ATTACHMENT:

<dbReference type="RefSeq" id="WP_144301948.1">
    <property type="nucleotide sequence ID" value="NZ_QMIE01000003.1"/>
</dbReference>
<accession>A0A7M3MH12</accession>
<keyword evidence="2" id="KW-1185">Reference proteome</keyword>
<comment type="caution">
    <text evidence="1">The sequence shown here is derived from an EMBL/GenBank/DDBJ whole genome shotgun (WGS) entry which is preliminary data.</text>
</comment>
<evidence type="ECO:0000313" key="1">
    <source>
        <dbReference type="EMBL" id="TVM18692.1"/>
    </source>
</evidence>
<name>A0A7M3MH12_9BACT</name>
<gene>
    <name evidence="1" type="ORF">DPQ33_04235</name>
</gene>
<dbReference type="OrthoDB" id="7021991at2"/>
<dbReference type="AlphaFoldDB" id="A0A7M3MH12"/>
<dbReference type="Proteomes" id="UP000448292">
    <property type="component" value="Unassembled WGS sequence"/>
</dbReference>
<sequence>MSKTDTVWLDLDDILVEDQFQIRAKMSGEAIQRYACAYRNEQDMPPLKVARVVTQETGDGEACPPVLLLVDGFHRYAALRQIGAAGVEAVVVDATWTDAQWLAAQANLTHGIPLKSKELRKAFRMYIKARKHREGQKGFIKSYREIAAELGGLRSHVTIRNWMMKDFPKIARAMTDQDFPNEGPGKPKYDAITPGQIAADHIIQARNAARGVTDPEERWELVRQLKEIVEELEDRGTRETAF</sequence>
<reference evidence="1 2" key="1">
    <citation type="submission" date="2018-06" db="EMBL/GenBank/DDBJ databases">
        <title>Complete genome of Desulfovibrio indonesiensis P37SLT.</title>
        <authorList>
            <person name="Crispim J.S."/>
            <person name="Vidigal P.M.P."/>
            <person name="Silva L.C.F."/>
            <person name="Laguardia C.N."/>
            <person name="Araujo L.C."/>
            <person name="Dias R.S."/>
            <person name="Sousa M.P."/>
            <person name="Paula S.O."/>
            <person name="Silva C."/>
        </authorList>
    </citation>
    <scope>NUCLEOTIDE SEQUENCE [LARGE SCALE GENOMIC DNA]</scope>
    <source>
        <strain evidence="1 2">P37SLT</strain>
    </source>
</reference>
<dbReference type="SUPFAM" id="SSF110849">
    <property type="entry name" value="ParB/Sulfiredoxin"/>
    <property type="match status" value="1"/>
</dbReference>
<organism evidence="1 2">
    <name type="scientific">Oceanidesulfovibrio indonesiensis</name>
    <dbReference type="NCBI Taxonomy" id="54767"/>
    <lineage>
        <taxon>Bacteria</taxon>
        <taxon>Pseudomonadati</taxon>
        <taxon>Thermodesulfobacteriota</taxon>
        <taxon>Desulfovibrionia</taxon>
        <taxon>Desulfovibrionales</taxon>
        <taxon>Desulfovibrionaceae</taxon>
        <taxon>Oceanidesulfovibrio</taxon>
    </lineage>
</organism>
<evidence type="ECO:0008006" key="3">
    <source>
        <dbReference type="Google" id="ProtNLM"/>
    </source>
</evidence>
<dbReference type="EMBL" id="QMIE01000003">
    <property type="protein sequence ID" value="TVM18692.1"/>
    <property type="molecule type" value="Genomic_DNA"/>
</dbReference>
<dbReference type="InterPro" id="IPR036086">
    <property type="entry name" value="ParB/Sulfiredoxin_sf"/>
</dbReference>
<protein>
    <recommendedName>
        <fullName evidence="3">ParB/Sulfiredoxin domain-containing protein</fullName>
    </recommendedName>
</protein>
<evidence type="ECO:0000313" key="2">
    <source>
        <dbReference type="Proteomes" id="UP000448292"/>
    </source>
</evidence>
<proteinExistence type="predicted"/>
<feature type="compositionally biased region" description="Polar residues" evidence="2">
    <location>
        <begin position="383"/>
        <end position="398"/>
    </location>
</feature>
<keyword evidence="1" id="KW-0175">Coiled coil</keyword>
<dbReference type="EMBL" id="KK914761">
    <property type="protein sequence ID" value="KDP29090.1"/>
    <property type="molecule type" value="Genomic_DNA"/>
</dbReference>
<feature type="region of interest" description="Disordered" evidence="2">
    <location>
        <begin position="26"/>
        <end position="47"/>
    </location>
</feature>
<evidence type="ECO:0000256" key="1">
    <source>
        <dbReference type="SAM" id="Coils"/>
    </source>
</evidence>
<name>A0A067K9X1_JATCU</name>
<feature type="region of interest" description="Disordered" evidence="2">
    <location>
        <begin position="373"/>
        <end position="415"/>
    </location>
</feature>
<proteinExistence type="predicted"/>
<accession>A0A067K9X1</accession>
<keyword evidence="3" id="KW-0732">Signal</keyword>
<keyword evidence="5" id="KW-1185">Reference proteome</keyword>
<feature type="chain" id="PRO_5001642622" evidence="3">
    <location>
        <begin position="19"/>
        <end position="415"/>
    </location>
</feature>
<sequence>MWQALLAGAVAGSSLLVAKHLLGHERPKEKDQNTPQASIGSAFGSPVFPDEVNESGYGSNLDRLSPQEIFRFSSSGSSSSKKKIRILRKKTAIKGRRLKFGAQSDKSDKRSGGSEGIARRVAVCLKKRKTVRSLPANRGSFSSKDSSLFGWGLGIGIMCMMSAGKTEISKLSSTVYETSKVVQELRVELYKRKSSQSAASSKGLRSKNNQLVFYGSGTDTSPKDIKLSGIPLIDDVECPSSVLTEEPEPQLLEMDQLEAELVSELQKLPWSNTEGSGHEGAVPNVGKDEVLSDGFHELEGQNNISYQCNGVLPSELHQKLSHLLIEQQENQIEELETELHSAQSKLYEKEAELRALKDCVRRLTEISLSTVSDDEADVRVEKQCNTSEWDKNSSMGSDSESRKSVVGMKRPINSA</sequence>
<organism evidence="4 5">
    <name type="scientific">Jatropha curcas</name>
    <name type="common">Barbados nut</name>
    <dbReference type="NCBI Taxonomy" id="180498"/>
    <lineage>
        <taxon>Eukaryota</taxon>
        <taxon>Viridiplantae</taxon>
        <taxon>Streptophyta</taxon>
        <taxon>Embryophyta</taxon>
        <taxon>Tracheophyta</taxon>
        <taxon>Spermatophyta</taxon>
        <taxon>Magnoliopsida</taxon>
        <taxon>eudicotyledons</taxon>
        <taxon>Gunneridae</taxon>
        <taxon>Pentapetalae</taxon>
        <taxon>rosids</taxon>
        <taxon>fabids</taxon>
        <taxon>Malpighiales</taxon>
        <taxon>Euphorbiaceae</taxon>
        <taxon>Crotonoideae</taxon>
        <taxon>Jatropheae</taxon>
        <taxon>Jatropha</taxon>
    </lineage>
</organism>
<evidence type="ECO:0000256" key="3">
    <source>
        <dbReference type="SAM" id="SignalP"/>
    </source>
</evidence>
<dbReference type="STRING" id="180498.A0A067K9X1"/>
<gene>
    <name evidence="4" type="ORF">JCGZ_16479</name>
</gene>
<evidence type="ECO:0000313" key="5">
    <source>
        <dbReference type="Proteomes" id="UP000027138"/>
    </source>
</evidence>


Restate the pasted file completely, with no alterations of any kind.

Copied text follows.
<dbReference type="RefSeq" id="WP_144301948.1">
    <property type="nucleotide sequence ID" value="NZ_QMIE01000003.1"/>
</dbReference>
<accession>A0A7M3MH12</accession>
<keyword evidence="2" id="KW-1185">Reference proteome</keyword>
<comment type="caution">
    <text evidence="1">The sequence shown here is derived from an EMBL/GenBank/DDBJ whole genome shotgun (WGS) entry which is preliminary data.</text>
</comment>
<evidence type="ECO:0000313" key="1">
    <source>
        <dbReference type="EMBL" id="TVM18692.1"/>
    </source>
</evidence>
<name>A0A7M3MH12_9BACT</name>
<gene>
    <name evidence="1" type="ORF">DPQ33_04235</name>
</gene>
<dbReference type="OrthoDB" id="7021991at2"/>
<dbReference type="AlphaFoldDB" id="A0A7M3MH12"/>
<dbReference type="Proteomes" id="UP000448292">
    <property type="component" value="Unassembled WGS sequence"/>
</dbReference>
<sequence>MSKTDTVWLDLDDILVEDQFQIRAKMSGEAIQRYACAYRNEQDMPPLKVARVVTQETGDGEACPPVLLLVDGFHRYAALRQIGAAGVEAVVVDATWTDAQWLAAQANLTHGIPLKSKELRKAFRMYIKARKHREGQKGFIKSYREIAAELGGLRSHVTIRNWMMKDFPKIARAMTDQDFPNEGPGKPKYDAITPGQIAADHIIQARNAARGVTDPEERWELVRQLKEIVEELEDRGTRETAF</sequence>
<reference evidence="1 2" key="1">
    <citation type="submission" date="2018-06" db="EMBL/GenBank/DDBJ databases">
        <title>Complete genome of Desulfovibrio indonesiensis P37SLT.</title>
        <authorList>
            <person name="Crispim J.S."/>
            <person name="Vidigal P.M.P."/>
            <person name="Silva L.C.F."/>
            <person name="Laguardia C.N."/>
            <person name="Araujo L.C."/>
            <person name="Dias R.S."/>
            <person name="Sousa M.P."/>
            <person name="Paula S.O."/>
            <person name="Silva C."/>
        </authorList>
    </citation>
    <scope>NUCLEOTIDE SEQUENCE [LARGE SCALE GENOMIC DNA]</scope>
    <source>
        <strain evidence="1 2">P37SLT</strain>
    </source>
</reference>
<dbReference type="SUPFAM" id="SSF110849">
    <property type="entry name" value="ParB/Sulfiredoxin"/>
    <property type="match status" value="1"/>
</dbReference>
<organism evidence="1 2">
    <name type="scientific">Oceanidesulfovibrio indonesiensis</name>
    <dbReference type="NCBI Taxonomy" id="54767"/>
    <lineage>
        <taxon>Bacteria</taxon>
        <taxon>Pseudomonadati</taxon>
        <taxon>Thermodesulfobacteriota</taxon>
        <taxon>Desulfovibrionia</taxon>
        <taxon>Desulfovibrionales</taxon>
        <taxon>Desulfovibrionaceae</taxon>
        <taxon>Oceanidesulfovibrio</taxon>
    </lineage>
</organism>
<evidence type="ECO:0008006" key="3">
    <source>
        <dbReference type="Google" id="ProtNLM"/>
    </source>
</evidence>
<dbReference type="EMBL" id="QMIE01000003">
    <property type="protein sequence ID" value="TVM18692.1"/>
    <property type="molecule type" value="Genomic_DNA"/>
</dbReference>
<dbReference type="InterPro" id="IPR036086">
    <property type="entry name" value="ParB/Sulfiredoxin_sf"/>
</dbReference>
<protein>
    <recommendedName>
        <fullName evidence="3">ParB/Sulfiredoxin domain-containing protein</fullName>
    </recommendedName>
</protein>
<evidence type="ECO:0000313" key="2">
    <source>
        <dbReference type="Proteomes" id="UP000448292"/>
    </source>
</evidence>
<proteinExistence type="predicted"/>
<feature type="compositionally biased region" description="Polar residues" evidence="2">
    <location>
        <begin position="383"/>
        <end position="398"/>
    </location>
</feature>
<keyword evidence="1" id="KW-0175">Coiled coil</keyword>
<dbReference type="EMBL" id="KK914761">
    <property type="protein sequence ID" value="KDP29090.1"/>
    <property type="molecule type" value="Genomic_DNA"/>
</dbReference>
<feature type="region of interest" description="Disordered" evidence="2">
    <location>
        <begin position="26"/>
        <end position="47"/>
    </location>
</feature>
<evidence type="ECO:0000256" key="1">
    <source>
        <dbReference type="SAM" id="Coils"/>
    </source>
</evidence>
<name>A0A067K9X1_JATCU</name>
<feature type="region of interest" description="Disordered" evidence="2">
    <location>
        <begin position="373"/>
        <end position="415"/>
    </location>
</feature>
<proteinExistence type="predicted"/>
<accession>A0A067K9X1</accession>
<keyword evidence="3" id="KW-0732">Signal</keyword>
<keyword evidence="5" id="KW-1185">Reference proteome</keyword>
<feature type="chain" id="PRO_5001642622" evidence="3">
    <location>
        <begin position="19"/>
        <end position="415"/>
    </location>
</feature>
<sequence>MWQALLAGAVAGSSLLVAKHLLGHERPKEKDQNTPQASIGSAFGSPVFPDEVNESGYGSNLDRLSPQEIFRFSSSGSSSSKKKIRILRKKTAIKGRRLKFGAQSDKSDKRSGGSEGIARRVAVCLKKRKTVRSLPANRGSFSSKDSSLFGWGLGIGIMCMMSAGKTEISKLSSTVYETSKVVQELRVELYKRKSSQSAASSKGLRSKNNQLVFYGSGTDTSPKDIKLSGIPLIDDVECPSSVLTEEPEPQLLEMDQLEAELVSELQKLPWSNTEGSGHEGAVPNVGKDEVLSDGFHELEGQNNISYQCNGVLPSELHQKLSHLLIEQQENQIEELETELHSAQSKLYEKEAELRALKDCVRRLTEISLSTVSDDEADVRVEKQCNTSEWDKNSSMGSDSESRKSVVGMKRPINSA</sequence>
<organism evidence="4 5">
    <name type="scientific">Jatropha curcas</name>
    <name type="common">Barbados nut</name>
    <dbReference type="NCBI Taxonomy" id="180498"/>
    <lineage>
        <taxon>Eukaryota</taxon>
        <taxon>Viridiplantae</taxon>
        <taxon>Streptophyta</taxon>
        <taxon>Embryophyta</taxon>
        <taxon>Tracheophyta</taxon>
        <taxon>Spermatophyta</taxon>
        <taxon>Magnoliopsida</taxon>
        <taxon>eudicotyledons</taxon>
        <taxon>Gunneridae</taxon>
        <taxon>Pentapetalae</taxon>
        <taxon>rosids</taxon>
        <taxon>fabids</taxon>
        <taxon>Malpighiales</taxon>
        <taxon>Euphorbiaceae</taxon>
        <taxon>Crotonoideae</taxon>
        <taxon>Jatropheae</taxon>
        <taxon>Jatropha</taxon>
    </lineage>
</organism>
<evidence type="ECO:0000256" key="3">
    <source>
        <dbReference type="SAM" id="SignalP"/>
    </source>
</evidence>
<dbReference type="STRING" id="180498.A0A067K9X1"/>
<gene>
    <name evidence="4" type="ORF">JCGZ_16479</name>
</gene>
<evidence type="ECO:0000313" key="5">
    <source>
        <dbReference type="Proteomes" id="UP000027138"/>
    </source>
</evidence>